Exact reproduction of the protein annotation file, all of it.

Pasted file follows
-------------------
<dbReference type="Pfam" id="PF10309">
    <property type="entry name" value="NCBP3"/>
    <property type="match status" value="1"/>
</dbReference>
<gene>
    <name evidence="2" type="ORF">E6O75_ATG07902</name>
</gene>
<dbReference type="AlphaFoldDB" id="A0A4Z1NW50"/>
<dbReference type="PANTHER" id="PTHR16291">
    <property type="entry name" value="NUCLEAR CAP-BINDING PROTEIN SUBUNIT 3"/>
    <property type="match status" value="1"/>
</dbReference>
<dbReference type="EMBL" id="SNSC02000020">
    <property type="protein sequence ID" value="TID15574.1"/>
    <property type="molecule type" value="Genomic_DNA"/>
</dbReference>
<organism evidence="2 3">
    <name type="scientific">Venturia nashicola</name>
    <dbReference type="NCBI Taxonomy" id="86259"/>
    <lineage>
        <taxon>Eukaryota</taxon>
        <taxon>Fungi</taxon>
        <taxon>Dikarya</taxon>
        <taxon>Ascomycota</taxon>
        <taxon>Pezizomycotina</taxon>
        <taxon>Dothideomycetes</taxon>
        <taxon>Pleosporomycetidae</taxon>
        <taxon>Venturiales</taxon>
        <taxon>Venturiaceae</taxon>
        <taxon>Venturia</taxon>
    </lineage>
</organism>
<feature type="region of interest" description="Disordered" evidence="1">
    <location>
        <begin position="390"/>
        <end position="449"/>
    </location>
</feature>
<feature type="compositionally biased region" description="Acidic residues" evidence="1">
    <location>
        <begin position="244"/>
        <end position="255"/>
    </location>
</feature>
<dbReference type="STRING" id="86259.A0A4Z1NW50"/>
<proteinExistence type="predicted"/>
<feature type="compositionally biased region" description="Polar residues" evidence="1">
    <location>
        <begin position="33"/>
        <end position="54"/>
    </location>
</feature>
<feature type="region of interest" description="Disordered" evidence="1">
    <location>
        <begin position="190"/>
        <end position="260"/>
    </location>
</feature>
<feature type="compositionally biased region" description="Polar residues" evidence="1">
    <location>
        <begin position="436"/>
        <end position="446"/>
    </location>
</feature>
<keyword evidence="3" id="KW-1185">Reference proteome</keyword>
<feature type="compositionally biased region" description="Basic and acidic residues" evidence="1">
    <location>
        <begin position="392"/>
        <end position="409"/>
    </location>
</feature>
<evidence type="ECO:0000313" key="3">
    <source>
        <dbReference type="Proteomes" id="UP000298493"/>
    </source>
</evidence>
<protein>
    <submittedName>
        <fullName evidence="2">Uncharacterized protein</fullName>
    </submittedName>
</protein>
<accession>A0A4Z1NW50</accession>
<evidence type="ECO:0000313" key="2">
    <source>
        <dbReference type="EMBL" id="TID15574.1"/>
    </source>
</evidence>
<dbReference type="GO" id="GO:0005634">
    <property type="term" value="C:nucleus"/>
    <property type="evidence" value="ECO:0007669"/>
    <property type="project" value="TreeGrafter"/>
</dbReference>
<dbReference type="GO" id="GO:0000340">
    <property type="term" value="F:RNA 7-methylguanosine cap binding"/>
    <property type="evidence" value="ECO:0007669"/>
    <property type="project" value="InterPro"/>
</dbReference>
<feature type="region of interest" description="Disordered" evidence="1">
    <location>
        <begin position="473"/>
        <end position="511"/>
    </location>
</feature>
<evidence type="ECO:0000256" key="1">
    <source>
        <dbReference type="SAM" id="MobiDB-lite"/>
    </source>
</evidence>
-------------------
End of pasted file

<dbReference type="Pfam" id="PF10309">
    <property type="entry name" value="NCBP3"/>
    <property type="match status" value="1"/>
</dbReference>
<gene>
    <name evidence="2" type="ORF">E6O75_ATG07902</name>
</gene>
<dbReference type="AlphaFoldDB" id="A0A4Z1NW50"/>
<dbReference type="PANTHER" id="PTHR16291">
    <property type="entry name" value="NUCLEAR CAP-BINDING PROTEIN SUBUNIT 3"/>
    <property type="match status" value="1"/>
</dbReference>
<dbReference type="EMBL" id="SNSC02000020">
    <property type="protein sequence ID" value="TID15574.1"/>
    <property type="molecule type" value="Genomic_DNA"/>
</dbReference>
<organism evidence="2 3">
    <name type="scientific">Venturia nashicola</name>
    <dbReference type="NCBI Taxonomy" id="86259"/>
    <lineage>
        <taxon>Eukaryota</taxon>
        <taxon>Fungi</taxon>
        <taxon>Dikarya</taxon>
        <taxon>Ascomycota</taxon>
        <taxon>Pezizomycotina</taxon>
        <taxon>Dothideomycetes</taxon>
        <taxon>Pleosporomycetidae</taxon>
        <taxon>Venturiales</taxon>
        <taxon>Venturiaceae</taxon>
        <taxon>Venturia</taxon>
    </lineage>
</organism>
<feature type="region of interest" description="Disordered" evidence="1">
    <location>
        <begin position="390"/>
        <end position="449"/>
    </location>
</feature>
<feature type="compositionally biased region" description="Acidic residues" evidence="1">
    <location>
        <begin position="244"/>
        <end position="255"/>
    </location>
</feature>
<dbReference type="STRING" id="86259.A0A4Z1NW50"/>
<proteinExistence type="predicted"/>
<feature type="compositionally biased region" description="Polar residues" evidence="1">
    <location>
        <begin position="33"/>
        <end position="54"/>
    </location>
</feature>
<feature type="region of interest" description="Disordered" evidence="1">
    <location>
        <begin position="190"/>
        <end position="260"/>
    </location>
</feature>
<feature type="compositionally biased region" description="Polar residues" evidence="1">
    <location>
        <begin position="436"/>
        <end position="446"/>
    </location>
</feature>
<keyword evidence="3" id="KW-1185">Reference proteome</keyword>
<feature type="compositionally biased region" description="Basic and acidic residues" evidence="1">
    <location>
        <begin position="392"/>
        <end position="409"/>
    </location>
</feature>
<evidence type="ECO:0000313" key="3">
    <source>
        <dbReference type="Proteomes" id="UP000298493"/>
    </source>
</evidence>
<protein>
    <submittedName>
        <fullName evidence="2">Uncharacterized protein</fullName>
    </submittedName>
</protein>
<accession>A0A4Z1NW50</accession>
<evidence type="ECO:0000313" key="2">
    <source>
        <dbReference type="EMBL" id="TID15574.1"/>
    </source>
</evidence>
<dbReference type="GO" id="GO:0005634">
    <property type="term" value="C:nucleus"/>
    <property type="evidence" value="ECO:0007669"/>
    <property type="project" value="TreeGrafter"/>
</dbReference>
<dbReference type="GO" id="GO:0000340">
    <property type="term" value="F:RNA 7-methylguanosine cap binding"/>
    <property type="evidence" value="ECO:0007669"/>
    <property type="project" value="InterPro"/>
</dbReference>
<feature type="region of interest" description="Disordered" evidence="1">
    <location>
        <begin position="473"/>
        <end position="511"/>
    </location>
</feature>
<evidence type="ECO:0000256" key="1">
    <source>
        <dbReference type="SAM" id="MobiDB-lite"/>
    </source>
</evidence>